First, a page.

Throughout Northern Virginia and surrounding areas, homeowners and property owners have been calling us with the same question, “What’s wrong with my tree?” They’re noticing that the ends of some of the branch tips on their deciduous trees have leaves that are turning brown and curling, with some smaller branches eventually falling to the ground.
Some have guessed the cause: the 17-year cicadas.
In this article, we’ll cover:
- the 17-year cicadas and their impact on trees,
- how the cicadas are causing flagging,
- why branches may fall to the ground, and
- what, if anything, you can do.
Keep reading for more information!
A Recap on the 17-Year Cicadas
The 17-year cicadas emerged this year as expected. One thing you can count on is that the cicadas know what year it is and when to emerge! The 2021 swarm is called “cicada brood X” (the X stands for the Roman numeral for ten so it’s pronounced “cicada brood ten”).
The cicadas spent most of the summer flying around, making a lot of noise and receiving plenty of attention. Their goal was to eat and reproduce before they died, and they only had a few months in which to do so. By now, most of the females have laid their eggs to ensure that the next generation will survive – and emerge in another 17 years.
FAQs About Cicadas & Their Impact on Trees
Many people were worried about the health of their trees when the cicadas were flying around eating (seemingly) everything. However, cicadas really only impact younger trees (or sometimes plants or vines) – more on that below – so don’t pose a danger to most trees.
The phenomenon that many tree owners are seeing now – brown leaves and dropping branches – is a result of cicada behavior back when they were flying. It’s caused by the way female cicadas lay their eggs.
Where do cicadas lay eggs?
Female cicadas lay their eggs inside tree branches. If there are enough branches available, the cicadas will be picky about which branches they choose. They will often opt for:
- Branches near the top of the tree canopy
- Branches exposed to the sun
- Smaller branches (usually around the width of a pencil)
- Deciduous trees, particularly hardwoods such as oaks, beech trees, and maples
Due to the sheer number of cicadas that emerged this year, however, the females might not have had the opportunity to be so choosy, as nesting options were limited. Therefore, they might also have laid eggs in shrubs, conifers, vines, and other plants.
How do female cicadas lay their eggs?
Female cicadas have an ovipositor that enables them to cut a slit in tree branches and then insert the eggs into this tiny slot.
Does cicada egg laying harm trees?
The cut tissue and eggs disrupt the vascular system of the tree, restricting the flow of water and nutrients to anything beyond where the eggs are inserted. This causes the tip of the branch to either break off and fall, or, if it remains connected, the leaves will turn wilt and turn brown.
The brown leaves at the end of a branch are called “flagging,” as it looks like small flags are attached to the ends of the branch.
What happens after the branch tips die?
This whole process is quite natural. The branch drops to the ground, where the recently-hatched cicada nymphs crawl out of the branch and tunnel below the surface, not to be seen again for 17 years.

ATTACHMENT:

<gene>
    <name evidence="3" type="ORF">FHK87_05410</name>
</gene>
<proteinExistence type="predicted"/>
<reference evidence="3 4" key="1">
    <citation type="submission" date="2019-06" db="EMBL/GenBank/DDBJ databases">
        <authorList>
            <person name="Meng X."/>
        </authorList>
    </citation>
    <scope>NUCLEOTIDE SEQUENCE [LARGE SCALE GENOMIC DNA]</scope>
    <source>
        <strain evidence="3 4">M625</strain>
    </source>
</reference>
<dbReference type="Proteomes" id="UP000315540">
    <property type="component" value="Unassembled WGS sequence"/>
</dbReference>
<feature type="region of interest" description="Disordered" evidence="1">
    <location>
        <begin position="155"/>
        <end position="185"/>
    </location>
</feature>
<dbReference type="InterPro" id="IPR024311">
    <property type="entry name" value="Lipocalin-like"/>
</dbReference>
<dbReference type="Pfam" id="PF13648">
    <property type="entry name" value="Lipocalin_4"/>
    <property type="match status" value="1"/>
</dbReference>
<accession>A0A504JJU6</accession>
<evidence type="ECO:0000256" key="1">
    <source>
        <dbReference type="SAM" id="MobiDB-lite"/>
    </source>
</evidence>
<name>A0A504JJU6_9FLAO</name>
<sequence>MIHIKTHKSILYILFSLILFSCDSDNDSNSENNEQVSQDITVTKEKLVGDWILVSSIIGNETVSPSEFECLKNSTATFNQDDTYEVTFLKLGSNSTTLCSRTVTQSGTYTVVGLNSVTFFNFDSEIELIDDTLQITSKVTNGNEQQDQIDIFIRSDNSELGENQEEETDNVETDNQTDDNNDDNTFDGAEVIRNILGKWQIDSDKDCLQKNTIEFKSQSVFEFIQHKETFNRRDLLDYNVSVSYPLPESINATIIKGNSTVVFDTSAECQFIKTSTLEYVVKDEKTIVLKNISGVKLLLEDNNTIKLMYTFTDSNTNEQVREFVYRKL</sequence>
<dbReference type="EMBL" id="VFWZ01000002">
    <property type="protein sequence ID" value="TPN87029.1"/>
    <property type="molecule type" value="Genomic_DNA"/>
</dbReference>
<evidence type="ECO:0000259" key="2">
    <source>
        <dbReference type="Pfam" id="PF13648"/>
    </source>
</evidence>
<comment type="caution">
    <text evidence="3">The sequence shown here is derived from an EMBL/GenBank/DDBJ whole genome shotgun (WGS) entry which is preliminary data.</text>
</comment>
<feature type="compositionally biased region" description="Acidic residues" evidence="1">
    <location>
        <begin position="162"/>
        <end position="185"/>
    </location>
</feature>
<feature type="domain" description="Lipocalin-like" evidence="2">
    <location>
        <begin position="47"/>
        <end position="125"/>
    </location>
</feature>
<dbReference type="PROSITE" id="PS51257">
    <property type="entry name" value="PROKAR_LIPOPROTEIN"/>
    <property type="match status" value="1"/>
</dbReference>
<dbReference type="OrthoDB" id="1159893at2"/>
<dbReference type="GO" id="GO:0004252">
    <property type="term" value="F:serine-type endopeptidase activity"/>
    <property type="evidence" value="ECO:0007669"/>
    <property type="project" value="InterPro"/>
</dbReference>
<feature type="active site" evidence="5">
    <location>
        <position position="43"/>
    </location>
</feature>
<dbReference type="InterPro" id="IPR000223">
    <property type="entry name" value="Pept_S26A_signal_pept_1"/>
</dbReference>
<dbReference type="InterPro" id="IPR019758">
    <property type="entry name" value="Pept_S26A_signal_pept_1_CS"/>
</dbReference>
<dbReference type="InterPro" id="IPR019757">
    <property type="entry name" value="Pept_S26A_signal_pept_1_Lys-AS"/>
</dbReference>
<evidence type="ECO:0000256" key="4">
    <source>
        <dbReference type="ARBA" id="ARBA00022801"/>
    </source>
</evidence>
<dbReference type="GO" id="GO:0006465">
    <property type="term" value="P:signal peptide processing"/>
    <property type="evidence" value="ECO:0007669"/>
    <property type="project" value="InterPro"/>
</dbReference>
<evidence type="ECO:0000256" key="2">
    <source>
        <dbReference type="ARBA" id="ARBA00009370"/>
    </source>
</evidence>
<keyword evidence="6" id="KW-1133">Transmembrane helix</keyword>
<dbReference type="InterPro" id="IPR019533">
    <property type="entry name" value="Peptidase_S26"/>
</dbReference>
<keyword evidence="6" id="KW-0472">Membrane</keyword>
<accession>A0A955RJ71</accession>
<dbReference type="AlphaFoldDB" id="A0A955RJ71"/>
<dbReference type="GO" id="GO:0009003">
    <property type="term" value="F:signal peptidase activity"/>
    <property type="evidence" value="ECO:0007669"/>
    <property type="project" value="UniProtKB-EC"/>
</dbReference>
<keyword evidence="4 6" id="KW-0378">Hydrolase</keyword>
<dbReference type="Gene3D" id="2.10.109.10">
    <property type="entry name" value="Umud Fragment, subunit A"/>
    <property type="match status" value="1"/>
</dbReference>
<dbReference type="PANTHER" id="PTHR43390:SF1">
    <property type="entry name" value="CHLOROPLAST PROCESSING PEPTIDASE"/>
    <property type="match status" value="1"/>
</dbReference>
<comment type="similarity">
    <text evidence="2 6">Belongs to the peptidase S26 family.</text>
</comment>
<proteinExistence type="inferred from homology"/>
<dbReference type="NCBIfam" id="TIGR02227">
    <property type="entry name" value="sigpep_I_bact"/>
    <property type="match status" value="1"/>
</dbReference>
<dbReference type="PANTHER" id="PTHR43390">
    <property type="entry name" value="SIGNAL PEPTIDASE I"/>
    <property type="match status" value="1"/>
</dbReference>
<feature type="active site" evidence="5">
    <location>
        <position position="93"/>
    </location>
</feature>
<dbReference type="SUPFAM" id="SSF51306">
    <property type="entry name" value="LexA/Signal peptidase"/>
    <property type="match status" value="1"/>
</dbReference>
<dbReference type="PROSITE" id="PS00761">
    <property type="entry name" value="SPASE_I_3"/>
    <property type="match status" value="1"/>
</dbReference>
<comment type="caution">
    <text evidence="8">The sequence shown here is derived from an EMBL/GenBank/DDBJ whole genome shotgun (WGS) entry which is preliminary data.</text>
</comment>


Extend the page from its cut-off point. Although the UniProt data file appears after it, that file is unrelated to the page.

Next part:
If the branch stays attached, the nymphs will fall from the branch to the ground. A much more dangerous start to life, but one that is necessary for them to be able to get below ground.
Is flagging (dead branch tips) a problem for my tree?
The branches that fall are considered a natural form of pruning. So, while the flagging may be a cosmetic issue for a while, it should not cause any long-term damage to a mature tree.
Is cicada egg-laying damaging for young trees?
Young and small trees are the exception. While cicadas pose no danger to older, established trees, smaller trees or trees that have been planted in the last 2 years can suffer from the damage cicadas cause.
While a pencil-sized branch on an older tree is only part of hundreds of branches that make up the mature tree, the same-sized branch can be a main part of a younger tree’s structure. If a main branch is damaged or falls off, the young tree will have a harder time recovering. If several branches on a young tree are impacted, the chance of the tree recovering is even less.
How can I protect young trees from cicada damage?
The best option for preventing damage to young trees is to cover them with a protective netting that will keep the cicadas away from the leaves and branches. The trees must be covered by early summer, however, as cicada eggs take 6 to 8 weeks to develop and will begin to hatch in late July or early August.
If my tree doesn’t show signs of flagging, does that mean that it doesn’t have cicada eggs?
Not necessarily. Not all trees react by flagging.
Should I do anything to protect my mature trees?
No, cicadas and their eggs are a normal part of the ecosystem.
Should I schedule corrective pruning for trees that have flagging?
In some cases, corrective pruning can be beneficial. We recommend that you wait until after August 1st before removing any affected branches, as this will give the nymphs time to hatch and tunnel into the ground.
Are trees in forested areas more affected?
Actually, cicadas prefer urban and suburban trees, as they get more sunlight thanks to the space between trees. In forested areas, you’ll often only see flagging in sunnier spots.
What should I do with the fallen branches?
Leave the branches where they have fallen for a while, or move them to a moist area near some vegetation. This gives the cicada nymphs a chance to survive and move underground.
More Questions About Cicadas & Trees?
If you have any additional questions or want to schedule a tree consultation, contact us at Riverbend Landscapes & Tree Service today!
Give Us a Call at 703-402-9366
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